It seems to me that John the Baptist beckons us to break through the spiritual hardness that can coat our lives, to prepare the way for the good news of Jesus Christ, to consider the words of one who spoke from the heart of the arid places.


From what was considered wastelands, a half a day’s journey from either Hebron or Jerusalem, John’s voice echoed outward through the compact land of the former Israel now divided into vassal states of the Romans.  By Luke’s dating, starting around our year 28, John began to preach repentance for the forgiveness of sins.  We must admit, in some ways we have caricatured John into something of a madman who ticked off King Herod Antipas, ruler of Galilee and Peraea, for divorcing his first wife and marrying a woman who was both his niece and his brother’s wife, and how this is why John eventually lost his head.  Had he not confronted things so noisily, he wouldn’t have attracted too much attention, but he answered God’s purposes, as he drew in crowds with his message:  “The kingdom of God is at hand.  YOU are sinful and corrupt.  YOU must repent of your sins and be forgiven.”

It was a moment of clarity for his listeners.  And if we pull it apart, we’d notice the word translated from the Greek as “repentance” conveys “a change of mind, a turning around, a conversion.”  In our limited spiritual imaginations, I think it gets often limited to just sorrow for getting caught or for doing something wrong – when it’s actually the stepping away from damaging habits and actions.  God calls us here, not to an endpoint of guilt or sorrow, but to move beyond into life change.  Like all miracles, THIS repentance is built on acceptance – of both where we are in life and where God wills to bring us, that “forgiveness” may envelope us:– WE — “released” from captivity, gone our obligations, punishments, and guilt.  It really is the “jubilee” Isaiah foretold – for us both as individuals and as a society, when in such singular moments, our honesty with ourselves and our God, offers a path out of an otherwise unhealthy direction.

Going further a bit beyond today’s text, we would soon learn that it takes no time for John to tick off the religious establishment as much as he had the political one.  He called out how it was cozied up with the political structure out of its perceived hope to use the civil authorities to manage an agenda of religious control – not realizing it was themselves who had been co-opted in the process and were now “outside” so to speak.  Instead, it’s John who’s at “ground zero” of God’s heart, as he declares God is at hand, so let’s get at the tough stuff here in the desert.  It will ouch — and yet — it will also heal.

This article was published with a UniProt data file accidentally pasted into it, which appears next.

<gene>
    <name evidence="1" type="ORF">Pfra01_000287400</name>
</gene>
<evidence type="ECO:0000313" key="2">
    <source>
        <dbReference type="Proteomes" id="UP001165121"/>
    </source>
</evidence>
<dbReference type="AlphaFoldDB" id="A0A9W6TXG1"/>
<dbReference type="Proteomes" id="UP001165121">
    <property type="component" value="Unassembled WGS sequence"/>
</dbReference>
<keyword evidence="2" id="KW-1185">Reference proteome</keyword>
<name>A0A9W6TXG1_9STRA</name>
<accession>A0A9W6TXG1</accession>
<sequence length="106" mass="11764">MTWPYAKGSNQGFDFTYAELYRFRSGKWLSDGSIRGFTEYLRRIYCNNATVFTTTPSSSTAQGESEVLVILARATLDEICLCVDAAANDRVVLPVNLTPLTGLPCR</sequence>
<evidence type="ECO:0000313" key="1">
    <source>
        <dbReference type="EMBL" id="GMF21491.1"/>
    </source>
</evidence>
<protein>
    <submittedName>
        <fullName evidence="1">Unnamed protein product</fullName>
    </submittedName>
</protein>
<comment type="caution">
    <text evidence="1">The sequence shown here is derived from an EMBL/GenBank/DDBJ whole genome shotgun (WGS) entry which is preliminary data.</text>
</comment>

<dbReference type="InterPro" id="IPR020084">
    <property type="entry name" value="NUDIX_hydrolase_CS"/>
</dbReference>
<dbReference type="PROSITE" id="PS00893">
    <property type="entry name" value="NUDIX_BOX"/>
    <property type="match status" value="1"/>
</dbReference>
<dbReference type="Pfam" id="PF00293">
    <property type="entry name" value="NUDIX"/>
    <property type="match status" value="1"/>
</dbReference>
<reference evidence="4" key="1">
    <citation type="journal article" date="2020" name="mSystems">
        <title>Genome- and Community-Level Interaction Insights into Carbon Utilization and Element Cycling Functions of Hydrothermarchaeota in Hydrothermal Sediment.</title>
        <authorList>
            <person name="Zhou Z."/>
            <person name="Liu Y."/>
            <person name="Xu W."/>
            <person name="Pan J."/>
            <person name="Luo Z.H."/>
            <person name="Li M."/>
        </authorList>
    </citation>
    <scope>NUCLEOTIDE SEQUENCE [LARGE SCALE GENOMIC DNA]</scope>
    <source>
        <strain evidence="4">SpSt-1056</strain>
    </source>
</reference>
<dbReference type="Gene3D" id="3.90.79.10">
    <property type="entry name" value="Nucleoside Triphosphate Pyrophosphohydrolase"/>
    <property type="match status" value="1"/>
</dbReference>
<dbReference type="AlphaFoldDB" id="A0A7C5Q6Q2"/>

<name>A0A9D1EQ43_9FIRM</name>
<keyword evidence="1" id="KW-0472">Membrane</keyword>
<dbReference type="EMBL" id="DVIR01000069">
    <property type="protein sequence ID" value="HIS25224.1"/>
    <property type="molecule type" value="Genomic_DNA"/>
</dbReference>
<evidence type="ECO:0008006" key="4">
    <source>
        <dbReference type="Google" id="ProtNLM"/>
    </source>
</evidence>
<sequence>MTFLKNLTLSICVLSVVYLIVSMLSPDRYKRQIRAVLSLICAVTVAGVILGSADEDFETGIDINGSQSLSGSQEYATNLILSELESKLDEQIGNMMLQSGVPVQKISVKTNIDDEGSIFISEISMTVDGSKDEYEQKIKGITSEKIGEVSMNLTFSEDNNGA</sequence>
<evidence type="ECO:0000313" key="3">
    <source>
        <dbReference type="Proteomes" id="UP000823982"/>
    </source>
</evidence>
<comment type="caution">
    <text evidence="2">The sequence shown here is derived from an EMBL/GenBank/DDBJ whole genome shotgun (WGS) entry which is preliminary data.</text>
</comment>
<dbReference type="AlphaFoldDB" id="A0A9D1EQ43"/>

I will admit, the plain words of John the Baptist may not resonate with many of the younger generations, despite its eternal truth.  Perhaps we’ve just done a poor job of unpacking these words in ways that make sense, but it may be much more Christians being seen as having busied themselves using John’s words as a means to exclude others from the Lord’s goodness.  “YOU” has been distorted to mean those not in the club, so to speak, and to use contemporary language, “Christian” as a “brand” has become damaged.

Honesty demands we recognize this present reality.

I came across something earlier last week written by a prophetic pastor, teacher, and follower of Jesus, as he struggles with what it means to follow our Savior in our present age.  When I read his words to myself, it seemed as though a contemporary John the Baptist was making his plea, as this John spoke of having the “experience of a thing you once felt at home in, suddenly feel like foreign soil; a religious worldview that was solid bedrock, suddenly begin to shake.”  And so, John Pavlovitz writes of his exasperation;